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B.C. Liberal Leader Christy Clark greets workers during a campaign stop at Port Metro Vancouver on May 10, 2013. (Darryl Dyck/The Canadian Press)
B.C. Liberal Leader Christy Clark greets workers during a campaign stop at Port Metro Vancouver on May 10, 2013. (Darryl Dyck/The Canadian Press)

B.C. election: Clark, Dix put forth differing interpretations of jobs numbers Add to ...

Christy Clark and Adrian Dix battled it out over newly released job numbers on Friday, with Ms. Clark saying statistics showing that nearly 10,000 more British Columbians were employed in April than in March of this year is an example of why people need to elect a Liberal government on May 14.  Mr. Dix was quick to counter his opponent, pointing out that B.C. has lagged behind other provinces under the Liberals.

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Statistics Canada’s Labour Force Survey, released Friday, shows that B.C.’s job creation was second to only Manitoba from March to April.   

“We need to keep pushing the number of jobs up. We have a plan and its working. We need to stick to it,” Ms. Clark said at a campaign event at the Port of Vancouver. “No. 2 is not where I want to be. I want this province to be No. 1 in job creation, and we have a lot more to do to making sure we’re putting people across this province to work.”

Ms. Clark and the Liberals have run a campaign almost entirely focused on strengthening the economy, and have repeatedly said that an NDP government under Adrian Dix would pose a danger to economic growth. They have heavily criticized the NDP position on resource development, including liquefied natural gas, saying the party has not been clear on where they stand.

Ms. Clark said that over the course of the campaign she’s heard just how important LNG development is to local economies.

“Shipping natural gas overseas means creating 100,000 new jobs for B.C. families, and $100-billion of revenue for our prosperity fund that will make B.C. debt-free in 15 years,” Ms. Clark said. “I say yes to growing our economy. Adrian Dix says no … Weak leadership means a weak economy, and that’s what you’ll get with Adrian Dix and the NDP.”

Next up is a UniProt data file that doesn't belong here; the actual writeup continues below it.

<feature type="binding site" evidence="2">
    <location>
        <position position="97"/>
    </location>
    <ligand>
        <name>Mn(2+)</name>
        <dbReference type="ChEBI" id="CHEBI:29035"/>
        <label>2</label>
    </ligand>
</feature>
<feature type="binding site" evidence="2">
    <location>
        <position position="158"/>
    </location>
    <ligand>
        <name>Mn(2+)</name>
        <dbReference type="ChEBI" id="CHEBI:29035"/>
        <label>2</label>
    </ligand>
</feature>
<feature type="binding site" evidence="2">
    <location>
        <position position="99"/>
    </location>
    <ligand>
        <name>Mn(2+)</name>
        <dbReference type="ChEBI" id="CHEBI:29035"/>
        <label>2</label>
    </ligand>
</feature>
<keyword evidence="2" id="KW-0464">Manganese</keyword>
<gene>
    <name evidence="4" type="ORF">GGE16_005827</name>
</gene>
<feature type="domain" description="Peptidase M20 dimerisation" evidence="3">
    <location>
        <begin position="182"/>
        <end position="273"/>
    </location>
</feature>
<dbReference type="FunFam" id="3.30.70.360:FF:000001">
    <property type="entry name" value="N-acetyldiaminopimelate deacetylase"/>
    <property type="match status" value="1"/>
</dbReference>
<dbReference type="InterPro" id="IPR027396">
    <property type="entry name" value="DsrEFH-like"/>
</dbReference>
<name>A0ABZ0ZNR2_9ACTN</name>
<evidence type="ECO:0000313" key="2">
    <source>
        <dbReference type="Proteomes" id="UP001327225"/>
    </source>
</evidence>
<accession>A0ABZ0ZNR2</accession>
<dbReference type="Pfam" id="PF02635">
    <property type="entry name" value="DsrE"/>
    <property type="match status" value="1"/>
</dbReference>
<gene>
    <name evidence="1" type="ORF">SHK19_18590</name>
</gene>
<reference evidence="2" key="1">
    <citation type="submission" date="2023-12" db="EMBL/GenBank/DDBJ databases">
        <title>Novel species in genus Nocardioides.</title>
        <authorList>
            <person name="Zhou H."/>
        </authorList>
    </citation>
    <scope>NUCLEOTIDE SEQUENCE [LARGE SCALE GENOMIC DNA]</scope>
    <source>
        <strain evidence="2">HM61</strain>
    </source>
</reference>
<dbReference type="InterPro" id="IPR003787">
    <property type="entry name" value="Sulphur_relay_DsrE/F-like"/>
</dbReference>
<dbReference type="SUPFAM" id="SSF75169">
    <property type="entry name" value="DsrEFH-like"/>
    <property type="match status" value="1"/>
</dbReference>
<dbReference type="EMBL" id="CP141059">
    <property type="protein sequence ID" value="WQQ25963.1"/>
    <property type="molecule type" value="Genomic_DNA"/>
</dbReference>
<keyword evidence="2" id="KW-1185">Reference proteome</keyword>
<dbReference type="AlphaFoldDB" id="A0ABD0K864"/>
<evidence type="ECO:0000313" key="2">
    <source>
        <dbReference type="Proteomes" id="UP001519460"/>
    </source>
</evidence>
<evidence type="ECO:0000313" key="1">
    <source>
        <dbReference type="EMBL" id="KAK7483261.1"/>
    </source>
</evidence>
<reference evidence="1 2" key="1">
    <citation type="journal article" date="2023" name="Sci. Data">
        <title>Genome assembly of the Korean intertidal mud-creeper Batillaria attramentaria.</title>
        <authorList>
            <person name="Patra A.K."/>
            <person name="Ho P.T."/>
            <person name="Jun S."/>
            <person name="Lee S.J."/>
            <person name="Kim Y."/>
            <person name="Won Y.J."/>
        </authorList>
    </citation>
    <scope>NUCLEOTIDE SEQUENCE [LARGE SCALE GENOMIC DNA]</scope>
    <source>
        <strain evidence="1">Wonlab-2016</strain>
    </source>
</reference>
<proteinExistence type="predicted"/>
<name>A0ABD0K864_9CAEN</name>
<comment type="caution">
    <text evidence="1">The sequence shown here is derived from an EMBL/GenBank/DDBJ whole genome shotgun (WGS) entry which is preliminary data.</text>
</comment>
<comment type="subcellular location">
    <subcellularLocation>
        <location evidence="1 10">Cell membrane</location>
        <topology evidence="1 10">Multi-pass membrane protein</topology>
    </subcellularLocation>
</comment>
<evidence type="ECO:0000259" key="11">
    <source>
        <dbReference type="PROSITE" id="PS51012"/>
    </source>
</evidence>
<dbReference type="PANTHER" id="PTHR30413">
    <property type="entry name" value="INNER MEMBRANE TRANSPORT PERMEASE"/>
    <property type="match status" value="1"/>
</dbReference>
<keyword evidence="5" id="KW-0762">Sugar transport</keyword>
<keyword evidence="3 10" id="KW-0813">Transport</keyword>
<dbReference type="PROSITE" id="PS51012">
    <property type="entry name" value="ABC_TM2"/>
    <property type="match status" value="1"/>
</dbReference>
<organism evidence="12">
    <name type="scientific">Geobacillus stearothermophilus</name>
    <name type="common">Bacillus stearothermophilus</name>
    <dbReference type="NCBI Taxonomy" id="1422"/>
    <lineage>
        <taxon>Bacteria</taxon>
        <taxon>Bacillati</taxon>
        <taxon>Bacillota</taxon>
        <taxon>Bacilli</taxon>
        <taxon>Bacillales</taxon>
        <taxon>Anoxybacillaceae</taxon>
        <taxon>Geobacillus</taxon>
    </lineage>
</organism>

With the Port of Vancouver as her backdrop, Ms. Clark also talked about the recent addition of 900 longshore jobs across the province. She also emphasized how the Liberals are continuing to work with local communities at expanding and opening mines, and how the province now has 250 fully functioning forestry mills.

Mr. Dix on Thursday said the picture isn’t a rosy as Ms. Clark is presenting, saying one of the key issues is that B.C remains eighth in job growth despite the Liberal jobs plan launched in 2011.

“Everybody can see that who has access to the Internet,” Mr. Dix quipped during a rally in a Victoria-area park, flanked by NDP candidates and supporters.

The NDP leader also decried the loss of 44,000 private-sector jobs.

“Generally when a jobs plan fails, you don’t advertise it. You don’t spend $16-million advertising it. That’s what they did.”

But Mr. Dix was pressed by a reporter on how many jobs he could guarantee were he elected premier next week.

“It’s very challenging in B.C.,” he said. “The fact is we’re eighth in Canada and we have to do better.”

Without providing details, he said his solution would be “saying yes” to forestry, film and TV production, tourism and other sectors he accused the Liberals of neglecting.

Asked, in general, about polls, Mr. Dix said he had no regrets about the campaign he has run.

“I am very proud of our strategy,” he said.

Mr. Dix said he had expected, since running for the leadership of the New Democrats, that the race was going to be close as it came to a head.

However, he said he expected the NDP would have an edge.

“If people want change in B.C, they have to vote NDP,” he said.

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